The parties focus their arguments on whether Dr. Farha presented sufficient evidence to show a causal connection between her request for FMLA leave and the adverse employment action. Dr. Farha's argument is that other Cogent employees who had complained about the schedule and engaged in unprofessional behavior were not terminated. Dr. Farha's termination was, in part, because of scheduling issues. Although prior to Dr. Farha's request for FMLA leave she was having scheduling problems with Cogent, Dr. Farha argues it was more severe after her request for FMLA leave. Similar to Dr. Farha's claim of discrimination, one of Cogent's reasons for terminating her revolved around scheduling difficulties. After May 21, 2014, the scheduling problems were due to receiving treatment for her detached retina.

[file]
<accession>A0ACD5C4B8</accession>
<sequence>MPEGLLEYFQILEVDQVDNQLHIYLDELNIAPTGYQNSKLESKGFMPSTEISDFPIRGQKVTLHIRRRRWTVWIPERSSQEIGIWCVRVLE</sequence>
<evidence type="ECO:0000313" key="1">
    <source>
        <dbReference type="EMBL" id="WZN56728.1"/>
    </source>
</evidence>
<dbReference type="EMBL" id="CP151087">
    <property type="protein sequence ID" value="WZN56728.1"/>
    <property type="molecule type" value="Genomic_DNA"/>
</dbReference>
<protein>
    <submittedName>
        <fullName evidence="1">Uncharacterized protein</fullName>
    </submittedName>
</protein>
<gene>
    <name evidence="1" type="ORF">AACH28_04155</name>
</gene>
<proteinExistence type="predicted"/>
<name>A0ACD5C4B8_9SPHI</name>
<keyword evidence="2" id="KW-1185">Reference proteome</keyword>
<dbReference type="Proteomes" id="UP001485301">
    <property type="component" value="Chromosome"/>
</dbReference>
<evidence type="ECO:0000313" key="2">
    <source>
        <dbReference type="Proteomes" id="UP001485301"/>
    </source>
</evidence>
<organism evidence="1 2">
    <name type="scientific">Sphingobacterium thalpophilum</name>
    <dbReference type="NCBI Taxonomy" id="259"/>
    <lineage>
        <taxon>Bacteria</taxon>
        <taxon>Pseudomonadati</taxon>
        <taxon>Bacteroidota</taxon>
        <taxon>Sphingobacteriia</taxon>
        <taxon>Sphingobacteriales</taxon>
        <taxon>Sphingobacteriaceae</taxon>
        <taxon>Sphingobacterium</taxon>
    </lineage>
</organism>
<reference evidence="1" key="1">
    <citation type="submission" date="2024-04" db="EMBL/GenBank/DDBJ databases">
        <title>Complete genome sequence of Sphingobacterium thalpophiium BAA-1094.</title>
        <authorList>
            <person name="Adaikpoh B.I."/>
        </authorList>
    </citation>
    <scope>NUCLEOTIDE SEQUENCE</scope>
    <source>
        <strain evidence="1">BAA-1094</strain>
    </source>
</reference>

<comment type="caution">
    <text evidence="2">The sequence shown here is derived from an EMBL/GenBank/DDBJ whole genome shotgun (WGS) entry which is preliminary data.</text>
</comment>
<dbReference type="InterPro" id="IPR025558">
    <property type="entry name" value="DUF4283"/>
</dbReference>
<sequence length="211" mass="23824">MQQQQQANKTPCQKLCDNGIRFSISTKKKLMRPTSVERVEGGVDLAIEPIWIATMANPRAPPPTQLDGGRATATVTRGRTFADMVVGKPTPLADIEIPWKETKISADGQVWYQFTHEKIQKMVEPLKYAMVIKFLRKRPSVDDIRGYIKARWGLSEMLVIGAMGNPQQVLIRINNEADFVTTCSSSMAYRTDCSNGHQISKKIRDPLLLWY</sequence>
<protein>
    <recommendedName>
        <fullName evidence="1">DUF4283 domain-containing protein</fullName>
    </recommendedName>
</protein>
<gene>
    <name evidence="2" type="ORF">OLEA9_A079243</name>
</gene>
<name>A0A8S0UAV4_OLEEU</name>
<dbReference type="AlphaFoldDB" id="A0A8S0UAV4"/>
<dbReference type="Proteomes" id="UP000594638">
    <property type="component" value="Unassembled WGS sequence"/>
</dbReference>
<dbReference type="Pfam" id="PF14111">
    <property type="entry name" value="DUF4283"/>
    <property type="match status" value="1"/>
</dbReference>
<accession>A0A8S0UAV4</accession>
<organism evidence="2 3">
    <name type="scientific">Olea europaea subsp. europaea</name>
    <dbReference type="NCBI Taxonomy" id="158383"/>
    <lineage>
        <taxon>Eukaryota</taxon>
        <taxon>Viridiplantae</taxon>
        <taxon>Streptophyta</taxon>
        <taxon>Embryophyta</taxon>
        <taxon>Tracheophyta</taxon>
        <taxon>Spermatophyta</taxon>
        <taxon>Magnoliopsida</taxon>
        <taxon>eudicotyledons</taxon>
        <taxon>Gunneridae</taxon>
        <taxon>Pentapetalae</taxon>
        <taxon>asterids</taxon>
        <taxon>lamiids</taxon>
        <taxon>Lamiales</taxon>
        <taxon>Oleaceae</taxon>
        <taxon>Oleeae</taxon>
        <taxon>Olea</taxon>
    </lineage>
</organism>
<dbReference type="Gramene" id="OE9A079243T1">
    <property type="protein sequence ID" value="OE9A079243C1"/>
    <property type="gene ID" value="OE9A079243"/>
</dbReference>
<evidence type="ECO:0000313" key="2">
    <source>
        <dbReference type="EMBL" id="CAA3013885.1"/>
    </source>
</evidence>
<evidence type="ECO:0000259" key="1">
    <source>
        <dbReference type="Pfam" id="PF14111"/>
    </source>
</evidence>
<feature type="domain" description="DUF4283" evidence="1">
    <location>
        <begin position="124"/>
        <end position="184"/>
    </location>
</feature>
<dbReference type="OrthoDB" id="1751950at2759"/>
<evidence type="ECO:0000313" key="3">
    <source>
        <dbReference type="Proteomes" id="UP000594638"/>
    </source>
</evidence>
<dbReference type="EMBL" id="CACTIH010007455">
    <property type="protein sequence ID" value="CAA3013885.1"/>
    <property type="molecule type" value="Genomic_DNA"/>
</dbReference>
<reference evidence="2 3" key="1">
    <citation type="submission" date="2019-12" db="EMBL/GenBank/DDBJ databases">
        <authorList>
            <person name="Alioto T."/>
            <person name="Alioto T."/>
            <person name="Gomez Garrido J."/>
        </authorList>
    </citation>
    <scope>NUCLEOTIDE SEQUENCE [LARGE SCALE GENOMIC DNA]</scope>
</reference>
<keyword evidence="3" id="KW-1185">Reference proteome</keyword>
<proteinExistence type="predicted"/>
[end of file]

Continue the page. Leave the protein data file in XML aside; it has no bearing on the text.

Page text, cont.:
It is clear that Cogent had pervasive scheduling difficulties and was chronically understaffed, and that frequent absences by Dr. Farha could cause problems for Cogent. A reasonable jury could conclude that Dr. Farha was indeed treated differently than other physicians and that Dr. Farha was retaliated against for requesting FMLA leave. Therefore, Cogent's motion for summary judgment will be denied on Dr. Farha's claim of FMLA retaliation.

D. Whistleblower Claim